First, this really should be asked somewhere like stackoverflow. Software engineering is more than algorithm selection.
This is going to sound strange, but the most easily applicable algorithm (class of algorithms really) to your situation is Linear Programming, or its counterpart Integer Programming. The idea is to encode your constraints as a set of linear equations (perhaps restricted to integer solutions) and apply general-purpose solvers to either find a solution or prove none exist.
- One advantage of this approach is the existence of FOSS solutions expressly designed to solve such problems quickly.
- Another advantage is the ability to tweak your constraints and express many possible ideas without any major tweaks to the algorithm.
One way to go about this would be to define a binary variable x_s,a for each student s and each activity a expressing whether they will be in that activity or not and p_s,a expressing whether they preferred it or not. Then we define a fairly long list of inequalities (these can and should be programatically generated).
- To enforce class size limits, for each activity a the sum (x_s1,a)+(x_s2,a)+...+(x_sn,a) can be bounded by your favorite constant.
- To enforce preferences, for each student s you also require that (x_s,a1)+(x_s,a2)+...+(x_s,an) is at least 1, where the ai are restricted to be the activities that student prefers.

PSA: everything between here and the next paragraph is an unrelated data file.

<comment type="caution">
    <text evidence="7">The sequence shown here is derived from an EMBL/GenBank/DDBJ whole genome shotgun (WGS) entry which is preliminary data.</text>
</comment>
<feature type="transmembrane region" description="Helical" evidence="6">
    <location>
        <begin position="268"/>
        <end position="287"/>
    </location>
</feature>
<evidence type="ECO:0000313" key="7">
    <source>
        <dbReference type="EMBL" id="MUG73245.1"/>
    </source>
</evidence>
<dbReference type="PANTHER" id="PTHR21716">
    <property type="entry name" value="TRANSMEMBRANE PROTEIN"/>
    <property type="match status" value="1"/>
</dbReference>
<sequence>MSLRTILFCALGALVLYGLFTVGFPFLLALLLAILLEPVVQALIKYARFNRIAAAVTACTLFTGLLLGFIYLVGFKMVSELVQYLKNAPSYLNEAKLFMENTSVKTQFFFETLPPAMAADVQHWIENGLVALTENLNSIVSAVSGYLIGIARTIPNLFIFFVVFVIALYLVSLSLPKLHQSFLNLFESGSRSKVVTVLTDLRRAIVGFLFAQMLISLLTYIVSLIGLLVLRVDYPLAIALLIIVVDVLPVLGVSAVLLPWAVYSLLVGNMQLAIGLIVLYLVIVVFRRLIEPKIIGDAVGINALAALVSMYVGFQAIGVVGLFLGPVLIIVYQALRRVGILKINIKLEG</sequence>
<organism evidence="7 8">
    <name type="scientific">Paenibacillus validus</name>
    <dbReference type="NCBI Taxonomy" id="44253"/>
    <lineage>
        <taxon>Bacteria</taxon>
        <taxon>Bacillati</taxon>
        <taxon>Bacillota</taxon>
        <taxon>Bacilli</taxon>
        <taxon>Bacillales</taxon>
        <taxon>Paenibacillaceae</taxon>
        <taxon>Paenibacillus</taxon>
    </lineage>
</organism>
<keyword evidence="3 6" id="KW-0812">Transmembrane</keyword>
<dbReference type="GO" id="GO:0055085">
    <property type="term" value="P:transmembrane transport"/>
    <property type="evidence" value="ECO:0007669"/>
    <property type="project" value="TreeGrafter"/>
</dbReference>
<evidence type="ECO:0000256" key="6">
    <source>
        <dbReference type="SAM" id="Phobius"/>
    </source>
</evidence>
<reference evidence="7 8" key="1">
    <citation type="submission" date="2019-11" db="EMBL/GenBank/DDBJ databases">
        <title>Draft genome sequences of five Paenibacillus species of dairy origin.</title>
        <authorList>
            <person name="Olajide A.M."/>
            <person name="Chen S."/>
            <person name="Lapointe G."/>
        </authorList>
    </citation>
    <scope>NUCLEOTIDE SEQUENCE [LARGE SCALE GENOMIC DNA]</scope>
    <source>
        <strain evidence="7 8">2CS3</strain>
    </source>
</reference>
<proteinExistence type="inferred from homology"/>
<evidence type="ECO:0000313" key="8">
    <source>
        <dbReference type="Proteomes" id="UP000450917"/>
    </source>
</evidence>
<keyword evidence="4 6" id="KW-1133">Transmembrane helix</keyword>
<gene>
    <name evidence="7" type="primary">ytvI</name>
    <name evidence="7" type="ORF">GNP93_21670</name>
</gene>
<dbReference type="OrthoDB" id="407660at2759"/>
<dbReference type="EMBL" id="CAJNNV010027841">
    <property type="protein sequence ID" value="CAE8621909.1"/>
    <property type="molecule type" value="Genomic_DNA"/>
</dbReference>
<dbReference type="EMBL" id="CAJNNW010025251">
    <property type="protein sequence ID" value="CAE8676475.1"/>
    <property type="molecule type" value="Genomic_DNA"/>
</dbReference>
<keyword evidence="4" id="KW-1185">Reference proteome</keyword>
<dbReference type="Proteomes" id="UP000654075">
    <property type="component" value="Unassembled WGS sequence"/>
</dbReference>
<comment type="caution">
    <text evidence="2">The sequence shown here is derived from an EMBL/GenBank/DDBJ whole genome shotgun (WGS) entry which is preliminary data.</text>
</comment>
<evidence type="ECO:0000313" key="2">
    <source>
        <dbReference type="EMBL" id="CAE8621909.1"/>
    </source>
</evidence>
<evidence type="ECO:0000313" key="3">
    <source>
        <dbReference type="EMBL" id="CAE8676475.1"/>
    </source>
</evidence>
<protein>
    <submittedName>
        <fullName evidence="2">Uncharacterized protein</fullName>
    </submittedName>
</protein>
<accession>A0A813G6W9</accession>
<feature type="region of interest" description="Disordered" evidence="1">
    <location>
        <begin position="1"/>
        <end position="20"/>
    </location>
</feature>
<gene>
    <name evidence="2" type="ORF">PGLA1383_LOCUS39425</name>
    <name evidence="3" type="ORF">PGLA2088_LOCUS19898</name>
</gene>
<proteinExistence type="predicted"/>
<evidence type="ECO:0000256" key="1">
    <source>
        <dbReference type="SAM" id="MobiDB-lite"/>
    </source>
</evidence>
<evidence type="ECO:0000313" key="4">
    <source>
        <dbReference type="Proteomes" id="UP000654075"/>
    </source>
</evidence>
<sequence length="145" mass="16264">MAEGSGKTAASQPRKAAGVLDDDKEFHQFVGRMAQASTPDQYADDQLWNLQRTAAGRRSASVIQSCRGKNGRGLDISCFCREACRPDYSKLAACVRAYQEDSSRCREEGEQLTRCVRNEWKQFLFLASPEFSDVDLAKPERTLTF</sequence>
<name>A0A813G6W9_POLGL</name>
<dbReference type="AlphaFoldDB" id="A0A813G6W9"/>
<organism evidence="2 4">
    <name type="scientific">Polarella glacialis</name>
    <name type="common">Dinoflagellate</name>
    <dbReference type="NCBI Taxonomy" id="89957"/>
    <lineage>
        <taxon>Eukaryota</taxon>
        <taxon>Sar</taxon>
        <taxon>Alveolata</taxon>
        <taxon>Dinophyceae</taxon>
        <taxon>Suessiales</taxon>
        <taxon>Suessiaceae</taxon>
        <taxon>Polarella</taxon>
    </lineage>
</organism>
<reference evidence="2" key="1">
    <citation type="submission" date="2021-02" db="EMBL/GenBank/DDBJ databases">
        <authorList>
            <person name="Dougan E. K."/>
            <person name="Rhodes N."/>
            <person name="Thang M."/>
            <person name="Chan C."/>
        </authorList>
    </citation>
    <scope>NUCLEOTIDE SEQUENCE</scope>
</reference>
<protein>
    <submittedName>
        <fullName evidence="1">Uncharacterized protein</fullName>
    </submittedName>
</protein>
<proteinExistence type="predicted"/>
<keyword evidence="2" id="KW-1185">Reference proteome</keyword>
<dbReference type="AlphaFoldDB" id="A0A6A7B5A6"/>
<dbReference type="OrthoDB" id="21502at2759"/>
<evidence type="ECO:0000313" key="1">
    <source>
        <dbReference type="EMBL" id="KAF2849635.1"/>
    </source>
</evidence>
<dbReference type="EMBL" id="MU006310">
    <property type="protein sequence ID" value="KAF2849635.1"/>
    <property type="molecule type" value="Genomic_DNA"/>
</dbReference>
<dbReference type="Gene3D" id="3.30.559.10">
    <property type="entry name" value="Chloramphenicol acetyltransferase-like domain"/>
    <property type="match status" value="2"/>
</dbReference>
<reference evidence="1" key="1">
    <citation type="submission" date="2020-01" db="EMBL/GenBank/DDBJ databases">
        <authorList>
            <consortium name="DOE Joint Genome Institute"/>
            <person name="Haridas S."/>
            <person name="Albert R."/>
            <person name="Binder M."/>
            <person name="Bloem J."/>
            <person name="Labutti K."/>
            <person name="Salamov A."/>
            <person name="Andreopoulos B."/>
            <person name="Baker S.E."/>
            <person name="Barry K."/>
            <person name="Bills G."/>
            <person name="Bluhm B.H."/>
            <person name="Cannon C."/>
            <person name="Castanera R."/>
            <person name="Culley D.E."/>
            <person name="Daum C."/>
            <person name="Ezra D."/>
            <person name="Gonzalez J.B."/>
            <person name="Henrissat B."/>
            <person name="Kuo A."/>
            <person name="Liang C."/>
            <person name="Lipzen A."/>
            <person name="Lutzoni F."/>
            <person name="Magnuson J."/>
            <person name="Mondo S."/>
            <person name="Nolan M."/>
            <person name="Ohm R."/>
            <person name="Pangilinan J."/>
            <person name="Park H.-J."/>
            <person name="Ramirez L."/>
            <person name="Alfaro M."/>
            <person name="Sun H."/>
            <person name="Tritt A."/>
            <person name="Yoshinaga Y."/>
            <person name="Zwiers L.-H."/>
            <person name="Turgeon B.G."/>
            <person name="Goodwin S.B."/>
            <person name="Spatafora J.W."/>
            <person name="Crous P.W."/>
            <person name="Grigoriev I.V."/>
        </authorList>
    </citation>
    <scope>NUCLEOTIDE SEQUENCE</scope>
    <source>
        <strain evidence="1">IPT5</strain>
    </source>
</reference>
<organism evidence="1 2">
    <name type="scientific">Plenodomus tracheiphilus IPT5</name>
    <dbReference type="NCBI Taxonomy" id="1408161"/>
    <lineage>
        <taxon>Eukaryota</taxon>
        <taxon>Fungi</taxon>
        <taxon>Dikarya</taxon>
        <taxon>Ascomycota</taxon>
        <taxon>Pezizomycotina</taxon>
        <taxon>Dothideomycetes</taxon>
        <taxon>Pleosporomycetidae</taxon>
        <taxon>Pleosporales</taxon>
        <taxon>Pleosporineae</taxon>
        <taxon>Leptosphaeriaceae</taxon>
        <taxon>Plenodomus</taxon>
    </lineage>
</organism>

- To enforce some sort of fairness, you can have an equation for each pair of students guaranteeing that no student is in more than one more activity than the other (if such balancing is desired).
- To attempt to get full class sizes, you can set the linear objective function you want to optimize to simply be the sum of all the x_sa.
- You'll need some other constraints for realism, for example that all the x_sa are non-negative and that they are bounded above by 1.
If you want more help with this approach, Dr. Nathan Axvig is always looking for new operations research projects. I've talked with him at a couple conferences, and he's knowledgeable and friendly. To quote his bio, "Dr. Axvig is keenly interested in establishing partnerships with businesses, non-profit organizations, and governments with the joint goals of providing his clients with useful solutions as well as giving his students valuable experience working on real real-world problems. To this end, Dr. Axvig has supervised a number of undergraduate consulting projects and is always looking for more."